For my onward journey, I had reserved a seat on a shared shuttle with Ötztaler Transport for arrival at the airport by 12:30 as that would ensure I need not rush for my flight. The return shuttle was booked with a departure at 10am from my ski hotel, and I was picked up promptly but little did I know that I was made to wait with the driver by the village as they pooled passengers, eventually only leaving at nearly noon time. The poor communication and terrible experience with their shuttle service meant I cannot recommend this service in good faith.
Arriving at the airport past 1pm, I made my way straight to the empty check-in counter for Austrian Airlines. The staff made a check on my passport and visa before issuing my boarding passes all the way to Oslo.
After that I made a stop at the customs counter to conduct my tax refund. There is a small office here that seems closed but as I approached it, a customs officer came out to open the door to the small room. Fortunately there does not seem to be anyone else so I was left with plenty of time that allowed me to return back to the ibis Hotel in the city centre to retrieve my pair of glasses that I left in my last stay. As a small town, the airport is just 20 minutes away by public bus and I was able to head there and return to the airport with still 45 minutes before departure.
Back at the departure hall, I head for the security queue that was not crowded. This is expected for a small regional airport and works in my favour. Past the security counters, travellers will see the duty free shops straight in front. Again, it wasn’t large by any means but the shop was stocked with Tyrolean souvenirs, chocolates, toys and wines.
Since I still had time to spare, I checked out the Tyrol lounge located on the second floor and there was a staircase or elevators that I could take. The rest of the airport was quite noisy and crowded, which made me feel the large space outside the lounge would be a great spot to relax before the flight.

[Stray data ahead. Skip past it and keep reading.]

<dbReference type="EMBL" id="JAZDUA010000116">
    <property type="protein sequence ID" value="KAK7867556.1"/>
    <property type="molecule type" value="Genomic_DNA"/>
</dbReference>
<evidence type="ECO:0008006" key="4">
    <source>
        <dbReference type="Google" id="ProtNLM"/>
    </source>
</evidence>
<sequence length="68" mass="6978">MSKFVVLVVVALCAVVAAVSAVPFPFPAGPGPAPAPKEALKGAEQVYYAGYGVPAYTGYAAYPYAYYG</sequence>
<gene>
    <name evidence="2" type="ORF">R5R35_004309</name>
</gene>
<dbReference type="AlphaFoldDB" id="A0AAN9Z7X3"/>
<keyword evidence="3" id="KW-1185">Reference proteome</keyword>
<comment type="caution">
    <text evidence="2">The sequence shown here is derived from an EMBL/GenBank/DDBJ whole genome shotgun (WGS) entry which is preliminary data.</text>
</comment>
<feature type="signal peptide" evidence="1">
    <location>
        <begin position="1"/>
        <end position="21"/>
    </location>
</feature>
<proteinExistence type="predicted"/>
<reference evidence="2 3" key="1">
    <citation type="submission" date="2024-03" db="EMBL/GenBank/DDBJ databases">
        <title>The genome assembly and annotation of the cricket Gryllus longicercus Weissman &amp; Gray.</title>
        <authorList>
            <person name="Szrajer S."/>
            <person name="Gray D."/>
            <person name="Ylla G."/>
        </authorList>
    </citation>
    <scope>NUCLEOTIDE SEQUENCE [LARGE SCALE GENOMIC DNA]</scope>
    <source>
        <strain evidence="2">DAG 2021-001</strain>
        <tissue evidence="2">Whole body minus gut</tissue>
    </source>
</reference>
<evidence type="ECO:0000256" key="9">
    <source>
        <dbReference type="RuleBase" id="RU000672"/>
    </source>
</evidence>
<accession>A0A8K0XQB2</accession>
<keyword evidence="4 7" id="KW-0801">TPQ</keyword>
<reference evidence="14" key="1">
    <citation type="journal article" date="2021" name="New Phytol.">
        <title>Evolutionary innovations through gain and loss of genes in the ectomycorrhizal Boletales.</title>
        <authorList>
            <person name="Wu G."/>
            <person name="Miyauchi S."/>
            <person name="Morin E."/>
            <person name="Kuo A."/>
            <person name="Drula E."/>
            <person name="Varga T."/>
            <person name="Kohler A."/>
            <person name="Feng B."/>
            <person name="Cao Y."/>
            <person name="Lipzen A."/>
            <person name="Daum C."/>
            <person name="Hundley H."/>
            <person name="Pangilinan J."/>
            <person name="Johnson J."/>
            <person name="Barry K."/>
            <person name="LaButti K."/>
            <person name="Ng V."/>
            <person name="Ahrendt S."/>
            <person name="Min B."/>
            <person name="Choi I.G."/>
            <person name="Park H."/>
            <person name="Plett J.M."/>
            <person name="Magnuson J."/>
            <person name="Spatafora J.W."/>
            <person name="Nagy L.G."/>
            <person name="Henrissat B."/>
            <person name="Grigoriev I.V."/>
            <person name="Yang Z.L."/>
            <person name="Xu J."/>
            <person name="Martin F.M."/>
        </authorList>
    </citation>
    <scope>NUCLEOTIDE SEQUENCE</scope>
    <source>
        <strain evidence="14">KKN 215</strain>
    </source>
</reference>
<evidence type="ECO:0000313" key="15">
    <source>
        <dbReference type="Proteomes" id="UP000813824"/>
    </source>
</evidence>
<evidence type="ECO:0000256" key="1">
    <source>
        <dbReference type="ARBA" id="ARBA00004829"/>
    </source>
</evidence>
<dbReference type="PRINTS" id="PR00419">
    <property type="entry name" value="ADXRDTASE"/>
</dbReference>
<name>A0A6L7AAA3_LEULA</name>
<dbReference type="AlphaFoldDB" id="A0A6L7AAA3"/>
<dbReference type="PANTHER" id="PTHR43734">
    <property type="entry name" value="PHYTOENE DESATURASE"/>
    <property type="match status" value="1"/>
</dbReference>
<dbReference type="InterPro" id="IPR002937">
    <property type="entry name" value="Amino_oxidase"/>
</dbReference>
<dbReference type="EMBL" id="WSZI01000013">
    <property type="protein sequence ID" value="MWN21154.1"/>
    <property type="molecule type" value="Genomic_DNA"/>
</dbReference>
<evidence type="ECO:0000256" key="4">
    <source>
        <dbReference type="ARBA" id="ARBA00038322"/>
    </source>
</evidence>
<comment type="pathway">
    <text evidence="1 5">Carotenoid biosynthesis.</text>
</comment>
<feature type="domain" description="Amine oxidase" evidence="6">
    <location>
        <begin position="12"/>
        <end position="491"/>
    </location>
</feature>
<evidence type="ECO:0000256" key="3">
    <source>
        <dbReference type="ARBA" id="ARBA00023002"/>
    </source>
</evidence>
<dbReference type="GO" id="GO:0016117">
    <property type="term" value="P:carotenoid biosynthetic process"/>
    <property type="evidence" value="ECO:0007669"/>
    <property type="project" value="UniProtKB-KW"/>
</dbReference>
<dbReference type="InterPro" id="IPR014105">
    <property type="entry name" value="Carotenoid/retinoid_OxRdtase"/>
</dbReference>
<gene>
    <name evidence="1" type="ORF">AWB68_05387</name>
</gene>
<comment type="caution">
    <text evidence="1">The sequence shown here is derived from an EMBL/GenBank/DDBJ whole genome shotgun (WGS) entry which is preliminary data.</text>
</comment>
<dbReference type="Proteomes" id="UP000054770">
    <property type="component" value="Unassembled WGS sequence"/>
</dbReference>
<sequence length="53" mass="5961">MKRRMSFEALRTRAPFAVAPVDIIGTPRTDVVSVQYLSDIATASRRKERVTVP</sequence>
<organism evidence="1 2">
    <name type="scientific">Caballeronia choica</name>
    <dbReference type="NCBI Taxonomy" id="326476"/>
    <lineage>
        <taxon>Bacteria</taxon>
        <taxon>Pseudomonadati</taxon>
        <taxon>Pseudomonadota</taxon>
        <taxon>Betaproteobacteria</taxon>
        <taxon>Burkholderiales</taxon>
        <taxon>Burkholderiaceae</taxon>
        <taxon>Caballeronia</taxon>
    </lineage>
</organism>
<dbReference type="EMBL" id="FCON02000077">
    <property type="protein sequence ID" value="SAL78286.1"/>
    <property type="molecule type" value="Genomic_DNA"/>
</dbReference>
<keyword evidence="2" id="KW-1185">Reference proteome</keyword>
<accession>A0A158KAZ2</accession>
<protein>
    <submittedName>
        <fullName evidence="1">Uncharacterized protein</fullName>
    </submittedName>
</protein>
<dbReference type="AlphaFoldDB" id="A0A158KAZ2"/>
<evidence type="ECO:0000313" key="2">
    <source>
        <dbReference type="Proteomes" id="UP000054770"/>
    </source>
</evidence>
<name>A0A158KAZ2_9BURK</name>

Upon checking my boarding pass, I was waved inside and for a third party lounge, this was very nice and much better than what I expected. The decor of the place was impeccable for a start, and it has a boutique space feel which makes it comfortable upon entry. Right by the corner is the buffet area and adjacent to it, there is a long communal table.
For a small lounge, the food served was average. There was an assortment of pastries, a sampling of hams and cheeses inside a covered tray and a selection of bread and sliced cakes. Fresh fruits was also provided on a large bowl by the counter.
There was a selection of liquors and one bottle of wine provided by the bar counter for self-service. Other beverages served here includes tea and an espresso machine. While there was several lounge staff, most of the guests help themselves to the drink inside the lounge.
Inside the fridge, there was a choice of beers, soft drinks, and bottled mineral water.
Beside the dining tables, there was a ledge that acted as storage space for newspapers and cutleries. There was a variety of magazines left on the ledge as well.
Across from the buffet area is the large dining space. There was adequate space to sit down for lunch when I visited though the food was definitely not enough for lunch. Aside from the restaurant style seats, there was a couple of taller bar style tables with tall stools and a ledge by the window that faces an interior courtyard. I believe the interior courtyard functions as a smoking room as well.
Moving further inside the lounge, guests can find a reading corner with one side of the wall decorated like a library. I never got to know if those were real books since the space was occupied by people engrossed on their mobile phones. It does look like books are going the dinosaur route.
A highlight of this lounge space was that there was full ceiling-to-floor windows that opens out to the tarmac. This allows light into the lounge and allows guests to marvel at the scenery outside. This also made the small lounge seems larger and that made me happy as a guest. The comfortable seating spaces here seems to have a Scandinavian design but yet manages to make it feel more premium than the average Ikea.
Beside the numerous sofa configurations, there was single armchairs and plenty of coat racks scattered around the seating space. This created more space as most travellers might bring a coat with them half of the year in the Tyrolean Alps and hanging the coats on the racks means less space taken up on the lounge chairs.
There was even some lounge chairs that have been set up with a small table so guests can snack and sit down comfortably while waiting for their flight. This was where I ended up for the next 15 minutes or so before I went down to the boarding gates as there is no announcement inside the lounge.
For a regional airport with lounge services handled by a third party, I was pleasantly surprised at the condition of the lounge. It was one of the most beautiful Business Class lounges I have been to and I would not mind spending time here. There was complimentary wifi in the lounge with adequate food and drinks since I expect there would not be much delays in a small airport like Innsbruck so most guests are unlikely to spend a lot of time here. Now, if all ski destinations have airport lounges as nice as this, it would certainly be close to perfect!